Maintenance (lang. min. students) – called Developmental in HISD
Immersion (lang. majority students) – goal is bilingualism
Two way immersion (lang. minority & majority students)
Newcomer programs (recent immigrants) Designed to support initial adjustment to the country, short term. Goal -- to prepare students to succeed in regular school setting.
|Principles for Authentic Assessment||
(Ruddell & Ruddell, 1995)
Based on authentic tasks
Tied directly to curriculum standards, instructional goals and teaching
Should take into account learner characteristics and needs
Collaborative – allow student self-evaluation
Based on current research and theory about language, literacy and learning
|Jerome Bruner (1915 -- )||
Support structured by the adult to help students successfully complete a task
Gradually withdrawn as students approach mastery of the skill or task
|Developing Topics/Project Ideas||
*Allow for as much student choice as possible
-Embed abstract concepts in real-life contexts
-Written and Oral Collaborative Research – Oral Histories
-KWL+ (Organizing the “L” into a coherent format)
|Marzano’s 6 Steps to Effective Vocabulary Instruction (2005)||
*Teacher provides a description, explanation, or example of the new word or term.
-restate the explanation in their own words.
-create a nonlinguistic representation of the word.
-engage in activities that help them add to their knowledge of vocabulary terms.
-are asked to discuss the terms with one another.
-are involved in games that allow them to play with the terms.
|Which Words to Teach?||
Use direct instruction ONLY for words that
-are important to text comprehension
-occur frequently in the text
-can be generalized to other contexts
|Semantic Feature Analysis example:||
Types of governments vs. features of such governments
|Key Features of Each Proficiency Level (TEA, 2009)||
-Little or no ability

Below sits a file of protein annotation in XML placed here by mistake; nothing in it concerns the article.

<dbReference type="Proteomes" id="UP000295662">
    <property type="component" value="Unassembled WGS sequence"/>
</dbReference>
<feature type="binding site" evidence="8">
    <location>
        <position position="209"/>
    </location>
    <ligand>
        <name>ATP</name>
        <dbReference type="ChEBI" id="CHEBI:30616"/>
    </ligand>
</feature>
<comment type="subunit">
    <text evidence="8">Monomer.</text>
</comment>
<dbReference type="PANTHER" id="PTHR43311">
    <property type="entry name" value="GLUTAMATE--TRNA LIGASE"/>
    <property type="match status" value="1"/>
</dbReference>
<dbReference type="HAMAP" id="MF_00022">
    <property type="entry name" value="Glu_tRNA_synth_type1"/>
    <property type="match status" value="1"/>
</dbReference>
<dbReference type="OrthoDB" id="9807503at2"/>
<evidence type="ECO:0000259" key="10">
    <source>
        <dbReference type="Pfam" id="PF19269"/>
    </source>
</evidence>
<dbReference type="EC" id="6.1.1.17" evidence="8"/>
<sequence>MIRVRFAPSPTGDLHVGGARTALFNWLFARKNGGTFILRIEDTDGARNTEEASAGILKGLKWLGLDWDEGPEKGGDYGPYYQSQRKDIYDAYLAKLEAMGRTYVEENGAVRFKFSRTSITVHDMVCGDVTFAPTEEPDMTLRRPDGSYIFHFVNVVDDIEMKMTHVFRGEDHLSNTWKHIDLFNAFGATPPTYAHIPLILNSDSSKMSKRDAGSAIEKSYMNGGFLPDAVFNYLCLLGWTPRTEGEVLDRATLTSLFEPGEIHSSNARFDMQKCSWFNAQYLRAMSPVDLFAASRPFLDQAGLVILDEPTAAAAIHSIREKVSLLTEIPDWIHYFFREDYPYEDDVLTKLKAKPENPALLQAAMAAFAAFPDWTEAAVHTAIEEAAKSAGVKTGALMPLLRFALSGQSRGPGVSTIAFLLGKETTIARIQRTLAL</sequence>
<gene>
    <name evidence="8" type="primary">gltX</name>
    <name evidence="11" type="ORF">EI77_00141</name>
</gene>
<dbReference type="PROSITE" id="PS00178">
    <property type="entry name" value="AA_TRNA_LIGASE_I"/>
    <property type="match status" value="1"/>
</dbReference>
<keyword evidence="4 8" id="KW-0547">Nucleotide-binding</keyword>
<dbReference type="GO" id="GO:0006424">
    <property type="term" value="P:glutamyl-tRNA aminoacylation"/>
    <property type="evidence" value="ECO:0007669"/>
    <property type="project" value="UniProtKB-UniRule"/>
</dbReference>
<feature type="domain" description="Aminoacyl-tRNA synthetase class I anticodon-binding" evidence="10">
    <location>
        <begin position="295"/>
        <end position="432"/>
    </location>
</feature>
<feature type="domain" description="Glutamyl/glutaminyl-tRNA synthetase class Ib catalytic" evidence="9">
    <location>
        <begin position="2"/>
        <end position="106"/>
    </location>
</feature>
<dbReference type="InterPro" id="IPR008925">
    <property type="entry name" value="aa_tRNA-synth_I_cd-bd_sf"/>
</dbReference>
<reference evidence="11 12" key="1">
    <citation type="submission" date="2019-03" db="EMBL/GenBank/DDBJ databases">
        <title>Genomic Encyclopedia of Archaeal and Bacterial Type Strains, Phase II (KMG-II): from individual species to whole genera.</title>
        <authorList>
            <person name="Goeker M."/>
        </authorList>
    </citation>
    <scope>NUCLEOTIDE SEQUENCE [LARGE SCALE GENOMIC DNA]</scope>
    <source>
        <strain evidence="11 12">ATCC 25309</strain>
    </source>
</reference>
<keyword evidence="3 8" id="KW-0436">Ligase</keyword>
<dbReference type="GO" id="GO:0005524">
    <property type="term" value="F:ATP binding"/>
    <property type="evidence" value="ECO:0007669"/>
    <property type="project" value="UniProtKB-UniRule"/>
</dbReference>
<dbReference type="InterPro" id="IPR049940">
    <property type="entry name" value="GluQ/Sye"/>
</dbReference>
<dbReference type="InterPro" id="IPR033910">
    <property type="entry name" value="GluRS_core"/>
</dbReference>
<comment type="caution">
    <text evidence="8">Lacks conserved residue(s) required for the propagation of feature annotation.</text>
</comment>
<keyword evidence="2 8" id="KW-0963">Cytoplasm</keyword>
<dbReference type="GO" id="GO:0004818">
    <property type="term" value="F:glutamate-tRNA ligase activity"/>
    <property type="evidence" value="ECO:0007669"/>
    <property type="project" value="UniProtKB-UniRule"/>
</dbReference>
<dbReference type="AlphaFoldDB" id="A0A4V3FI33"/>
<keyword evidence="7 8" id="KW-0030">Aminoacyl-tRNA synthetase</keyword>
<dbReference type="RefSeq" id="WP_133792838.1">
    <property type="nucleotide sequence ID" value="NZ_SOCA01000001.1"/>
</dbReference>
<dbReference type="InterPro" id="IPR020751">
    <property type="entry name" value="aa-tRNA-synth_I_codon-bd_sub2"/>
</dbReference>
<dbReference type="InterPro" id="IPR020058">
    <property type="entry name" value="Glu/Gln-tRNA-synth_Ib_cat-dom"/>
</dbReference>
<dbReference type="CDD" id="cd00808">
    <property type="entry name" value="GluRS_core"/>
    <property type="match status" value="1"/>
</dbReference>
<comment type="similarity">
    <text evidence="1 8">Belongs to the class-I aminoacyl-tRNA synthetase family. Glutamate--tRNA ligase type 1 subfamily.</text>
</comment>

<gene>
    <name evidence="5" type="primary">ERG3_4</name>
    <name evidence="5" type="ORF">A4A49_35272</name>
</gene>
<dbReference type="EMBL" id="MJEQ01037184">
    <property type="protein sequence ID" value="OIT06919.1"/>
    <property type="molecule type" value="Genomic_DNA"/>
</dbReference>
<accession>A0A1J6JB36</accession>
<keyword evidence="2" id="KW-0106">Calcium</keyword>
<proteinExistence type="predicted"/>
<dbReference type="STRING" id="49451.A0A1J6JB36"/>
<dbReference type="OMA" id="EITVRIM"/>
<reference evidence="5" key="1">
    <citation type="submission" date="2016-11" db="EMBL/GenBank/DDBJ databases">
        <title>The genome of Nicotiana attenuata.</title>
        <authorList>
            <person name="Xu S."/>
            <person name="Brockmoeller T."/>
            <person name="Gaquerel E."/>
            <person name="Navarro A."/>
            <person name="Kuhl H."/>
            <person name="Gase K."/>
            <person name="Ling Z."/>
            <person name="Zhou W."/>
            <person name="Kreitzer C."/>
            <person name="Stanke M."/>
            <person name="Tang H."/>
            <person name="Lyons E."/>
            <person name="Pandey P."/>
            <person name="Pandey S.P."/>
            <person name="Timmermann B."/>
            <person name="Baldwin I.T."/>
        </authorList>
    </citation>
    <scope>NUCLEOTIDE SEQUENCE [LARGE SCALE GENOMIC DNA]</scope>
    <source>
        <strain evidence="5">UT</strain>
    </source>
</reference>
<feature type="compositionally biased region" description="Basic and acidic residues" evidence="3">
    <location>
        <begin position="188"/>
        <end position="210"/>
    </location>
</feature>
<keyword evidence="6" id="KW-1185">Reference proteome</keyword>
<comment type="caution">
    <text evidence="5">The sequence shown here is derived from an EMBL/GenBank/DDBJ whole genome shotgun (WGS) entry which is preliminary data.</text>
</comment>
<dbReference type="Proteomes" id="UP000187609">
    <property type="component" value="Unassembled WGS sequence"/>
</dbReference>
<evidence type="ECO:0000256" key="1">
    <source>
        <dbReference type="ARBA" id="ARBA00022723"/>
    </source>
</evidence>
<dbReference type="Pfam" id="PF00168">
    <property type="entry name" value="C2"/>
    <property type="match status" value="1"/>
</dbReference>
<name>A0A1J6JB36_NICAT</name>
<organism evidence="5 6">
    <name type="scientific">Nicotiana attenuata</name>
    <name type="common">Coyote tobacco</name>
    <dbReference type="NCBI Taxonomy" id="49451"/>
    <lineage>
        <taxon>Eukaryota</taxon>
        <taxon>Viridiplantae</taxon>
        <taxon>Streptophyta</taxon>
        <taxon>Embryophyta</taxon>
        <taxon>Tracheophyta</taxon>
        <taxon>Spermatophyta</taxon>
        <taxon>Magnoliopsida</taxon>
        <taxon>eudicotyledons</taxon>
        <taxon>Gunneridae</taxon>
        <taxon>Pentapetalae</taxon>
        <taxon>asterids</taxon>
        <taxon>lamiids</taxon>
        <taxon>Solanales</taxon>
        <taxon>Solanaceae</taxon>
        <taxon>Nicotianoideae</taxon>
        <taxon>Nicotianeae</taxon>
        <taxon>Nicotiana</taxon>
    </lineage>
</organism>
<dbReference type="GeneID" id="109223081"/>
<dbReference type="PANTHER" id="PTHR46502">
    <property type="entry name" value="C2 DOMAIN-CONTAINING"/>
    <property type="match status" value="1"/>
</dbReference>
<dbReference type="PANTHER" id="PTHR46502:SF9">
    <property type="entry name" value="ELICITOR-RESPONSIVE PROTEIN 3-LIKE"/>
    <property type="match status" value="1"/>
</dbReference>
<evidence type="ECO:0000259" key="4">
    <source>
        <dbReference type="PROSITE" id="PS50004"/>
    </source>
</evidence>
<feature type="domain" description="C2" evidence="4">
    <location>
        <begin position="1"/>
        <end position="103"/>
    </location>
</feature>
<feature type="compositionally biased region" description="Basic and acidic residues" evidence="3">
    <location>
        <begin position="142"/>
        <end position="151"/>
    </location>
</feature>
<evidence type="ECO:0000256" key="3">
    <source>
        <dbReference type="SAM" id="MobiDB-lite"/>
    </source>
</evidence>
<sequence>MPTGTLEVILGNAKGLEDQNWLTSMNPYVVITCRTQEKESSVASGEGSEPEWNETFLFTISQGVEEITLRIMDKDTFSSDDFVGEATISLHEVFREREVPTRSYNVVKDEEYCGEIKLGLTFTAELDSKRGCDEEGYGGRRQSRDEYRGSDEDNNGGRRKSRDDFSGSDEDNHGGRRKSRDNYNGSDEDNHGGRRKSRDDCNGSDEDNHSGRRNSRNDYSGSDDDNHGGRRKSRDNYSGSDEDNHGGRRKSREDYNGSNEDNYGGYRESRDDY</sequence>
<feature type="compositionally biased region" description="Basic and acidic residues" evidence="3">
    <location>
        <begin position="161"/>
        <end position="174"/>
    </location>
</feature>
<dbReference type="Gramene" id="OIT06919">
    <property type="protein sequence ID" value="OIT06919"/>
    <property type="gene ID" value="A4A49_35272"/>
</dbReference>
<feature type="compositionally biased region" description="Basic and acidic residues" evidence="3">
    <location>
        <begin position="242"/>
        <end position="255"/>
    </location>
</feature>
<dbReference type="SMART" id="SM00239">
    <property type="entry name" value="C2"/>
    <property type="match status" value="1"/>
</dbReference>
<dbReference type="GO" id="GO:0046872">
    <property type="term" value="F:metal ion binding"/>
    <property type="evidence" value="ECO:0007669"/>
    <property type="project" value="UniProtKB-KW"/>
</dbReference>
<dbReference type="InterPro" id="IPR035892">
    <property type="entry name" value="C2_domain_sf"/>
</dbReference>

-Limited ability, simple language structures, high-frequency vocabulary, routine contexts
-Grade appropriate, with second language acquisition support
-Grade appropriate, with minimal second language acquisition support
|Texas English Language Proficiency Assessment System||
(TELPAS): required for all LEP students even those who have waived special language program services
|So, what do we do for writing development? (Intermediate)||
*Show Not Tell
*Sentence Modeling (from literature)
*Mind Mapping/Graphic Organizers
|Literature Circles: Not Just Another 12-Step Program (a)||
*Students choose their own reading materials.
*Small, temporary groups are formed, based on book choice.
*Different groups read different books.
*Groups meet on a regular, predictable schedule to discuss their reading.
*Kids use written or drawn notes to guide reading and discussion.
*Discussion topics come from the students.
|Meaningful Differences (Hart and Risley 1995)||
Many similarities across SES in the ways parents interacted with children
*Number of words heard by age 3
Professional families – about 30 million
Working class families – about 20 million
Welfare families – 10 million
|What to Do for L2 Beginning Readers||
*Regardless of L1 literacy level, beginning readers need
-Immersion in reading and writing for readily perceived purposes
-Practice in sound/symbol correspondence in English and English print conventions
|Ferreiro & Teberosky (1982): How writing develops||
-Writing does not serve to transmit information. No distinction between writing and drawing.
-Fixed number and variety of characters. Letters of child’s own name often used.
-Each letter stands for one syllable. Vowels are stable and conventional.
-Children move from syllabic to alphabetic hypotheses.
-More consonants added to words.
-Children segment subject and predicate. Children notice characters within syllables. They begin to make orthographic distinctions between s and z, ll and y, and k, c and qu.
|Alphabetic Principle: Language sounds are represented by letters and letter sequences.||
Phoneme -- the smallest unit of sound that makes a difference in meaning in a language.
Grapheme -- the letter or letter combination such as “d” or “th” that represents that sound (Stahl, 1992).
Phonemic awareness- understanding that individual sounds that constitute spoken words. Different languages have different phonologies.
|IRI Yields three levels of reading performance-||
1. independent - relatively easy for student, 98% word recognition & 90% comprehension
2. instructional - 95% word recognition, 70% comprehension
3. frustration - 90% word recognition, below 70% comprehension